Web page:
First Post-Soviet President of Ukraine Praises “Nine Commentaries on the Communist Party”
In 1991, the communist leader of Ukraine, Leonid Kravchuk, renounced Marx and declared his republic’s independence from the disintegrating Soviet Union, becoming the first president of modern Ukraine.
Starting on November 19, 2004, the Chinese-language Epoch Times began publishing the “Nine Commentaries on the Communist Party,” a series of editorials exposing the the history and nature of communist rule.
The former Ukrainian president has commended the “Nine Commentaries,” particularly the effect it has had in encouraging tens of millions of Chinese to withdraw from the Chinese Communist Party and its affiliated organizations.
“My immediate thought upon reading this book was that it and its author would transform the opinions of millions of people,” Kravchuk said in a Nov. 19 interview with New Tang Dynasty Television.
Kravchuk noted the wide range of historical details the Nine Commentaries draws upon to explore the ideology and politics of communism. He said that the series, which has been translated from its original Chinese into 33 different languages, has also had a great social impact.
“Not only has it [the “Nine Commentaries”] revealed the evil of communism, it also convinced millions of people to withdraw from the communist party. This book provokes deep reflection on the preservation of human rights, on the protection of human life, democracy, and freedom,” he said.
The 80-year-old Leonid Kravchuk was, prior to his country’s independence, chairman of the Ukrainian Supreme Soviet. Along with Russia and thirteen other states, Ukraine was part of the Soviet Union until its breakup in 1991.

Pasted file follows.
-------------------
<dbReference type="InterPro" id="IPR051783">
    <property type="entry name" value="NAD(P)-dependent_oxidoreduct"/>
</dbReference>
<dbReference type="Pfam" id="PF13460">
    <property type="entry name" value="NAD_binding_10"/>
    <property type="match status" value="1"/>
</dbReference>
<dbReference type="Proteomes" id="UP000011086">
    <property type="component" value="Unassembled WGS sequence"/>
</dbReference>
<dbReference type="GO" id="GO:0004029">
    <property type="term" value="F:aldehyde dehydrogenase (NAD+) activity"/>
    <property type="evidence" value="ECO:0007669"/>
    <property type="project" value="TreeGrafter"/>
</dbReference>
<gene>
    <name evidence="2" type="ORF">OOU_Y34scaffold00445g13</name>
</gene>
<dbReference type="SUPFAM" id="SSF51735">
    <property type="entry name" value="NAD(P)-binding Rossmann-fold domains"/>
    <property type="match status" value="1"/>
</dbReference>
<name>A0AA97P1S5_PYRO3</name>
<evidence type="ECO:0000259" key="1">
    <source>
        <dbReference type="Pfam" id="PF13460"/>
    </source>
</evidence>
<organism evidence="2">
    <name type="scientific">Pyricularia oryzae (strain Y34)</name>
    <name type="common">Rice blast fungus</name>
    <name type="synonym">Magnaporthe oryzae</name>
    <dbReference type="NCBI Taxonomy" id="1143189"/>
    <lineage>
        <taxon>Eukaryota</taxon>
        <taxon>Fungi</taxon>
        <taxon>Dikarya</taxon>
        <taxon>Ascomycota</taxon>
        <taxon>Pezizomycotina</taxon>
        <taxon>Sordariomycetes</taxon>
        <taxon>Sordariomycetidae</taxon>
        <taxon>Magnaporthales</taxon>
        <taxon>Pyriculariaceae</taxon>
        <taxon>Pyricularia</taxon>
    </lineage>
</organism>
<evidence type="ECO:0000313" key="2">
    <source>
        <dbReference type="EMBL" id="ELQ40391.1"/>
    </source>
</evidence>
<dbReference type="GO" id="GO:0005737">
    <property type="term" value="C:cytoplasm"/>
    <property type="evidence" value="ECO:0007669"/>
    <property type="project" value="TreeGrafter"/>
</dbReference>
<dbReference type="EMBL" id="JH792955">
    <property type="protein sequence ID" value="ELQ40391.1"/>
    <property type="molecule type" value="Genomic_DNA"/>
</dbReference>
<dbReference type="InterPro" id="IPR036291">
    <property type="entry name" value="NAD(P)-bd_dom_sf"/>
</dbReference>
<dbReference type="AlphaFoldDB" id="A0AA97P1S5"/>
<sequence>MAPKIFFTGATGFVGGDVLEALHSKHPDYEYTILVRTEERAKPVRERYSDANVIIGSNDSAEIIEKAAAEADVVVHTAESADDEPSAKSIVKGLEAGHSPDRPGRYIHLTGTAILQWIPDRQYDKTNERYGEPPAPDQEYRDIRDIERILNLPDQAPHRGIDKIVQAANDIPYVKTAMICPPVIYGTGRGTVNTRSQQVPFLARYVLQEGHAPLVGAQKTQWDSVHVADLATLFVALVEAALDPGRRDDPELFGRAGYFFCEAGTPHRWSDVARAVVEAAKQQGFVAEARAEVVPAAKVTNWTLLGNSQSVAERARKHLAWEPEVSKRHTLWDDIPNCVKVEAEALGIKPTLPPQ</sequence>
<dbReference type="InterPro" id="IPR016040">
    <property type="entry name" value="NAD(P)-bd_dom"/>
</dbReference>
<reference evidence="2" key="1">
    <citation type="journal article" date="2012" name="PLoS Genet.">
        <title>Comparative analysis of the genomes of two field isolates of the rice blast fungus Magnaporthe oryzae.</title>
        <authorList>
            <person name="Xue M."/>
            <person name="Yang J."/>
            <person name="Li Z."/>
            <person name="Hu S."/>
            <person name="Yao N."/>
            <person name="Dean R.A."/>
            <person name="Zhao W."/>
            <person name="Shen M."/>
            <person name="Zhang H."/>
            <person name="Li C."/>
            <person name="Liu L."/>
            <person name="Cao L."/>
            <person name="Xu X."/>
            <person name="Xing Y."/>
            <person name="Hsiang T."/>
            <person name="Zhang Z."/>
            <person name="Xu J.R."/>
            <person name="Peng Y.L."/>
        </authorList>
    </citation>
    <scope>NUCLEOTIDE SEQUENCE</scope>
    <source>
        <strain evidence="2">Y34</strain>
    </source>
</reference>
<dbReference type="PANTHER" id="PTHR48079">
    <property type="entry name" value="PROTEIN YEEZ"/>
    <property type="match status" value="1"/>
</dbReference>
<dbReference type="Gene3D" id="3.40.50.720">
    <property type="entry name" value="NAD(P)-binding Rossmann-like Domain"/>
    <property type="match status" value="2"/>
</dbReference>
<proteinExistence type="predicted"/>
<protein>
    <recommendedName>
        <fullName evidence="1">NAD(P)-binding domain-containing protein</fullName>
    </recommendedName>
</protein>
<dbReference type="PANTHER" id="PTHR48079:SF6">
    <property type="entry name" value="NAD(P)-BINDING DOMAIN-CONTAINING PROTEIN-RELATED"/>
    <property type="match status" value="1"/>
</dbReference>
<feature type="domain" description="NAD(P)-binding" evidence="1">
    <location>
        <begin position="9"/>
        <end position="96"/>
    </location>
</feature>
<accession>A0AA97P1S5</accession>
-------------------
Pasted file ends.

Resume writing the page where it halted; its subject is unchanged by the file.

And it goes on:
In August 1991, just months before the collapse of the Soviet Union, Kravchuk resigned from the Soviet communist party and vouched for independence. That December, the Soviet Union collapsed and Kravchuk was elected the first president of independent Ukraine. He was in office until 1994.
Kravchuk criticized the totalitarian characteristics of communist regimes, saying that “when the party no longer represents a system of opinions, but becomes an all-powerful force in people’s lives, those in power are bound to act according to their whims. Under the pretext of ‘protecting the party’ they create a system that destroys human life.”
Since 2004, more than 180 million Chinese people have renounced their ties with the CCP or its affiliated organizations, specifically the Communist Youth League and the Young Pioneers, with written or online statements.
Kravchuk described communist rule as “systemic wrongdoing” as opposed to being “thought up by any one person.”
Though the “Nine Commentaries” focuses on the Chinese communist regime, Kravchuk saw the same underlying principles at work in the history of Soviet Ukraine. Under dictator Joseph Stalin, millions of Ukrainians starved or froze to death.
A conscious social effort is needed to prevent the rise of such regimes, Kravchuk said. “For their crimes, communists should carry legal responsibility. We shouldn’t wait any longer.”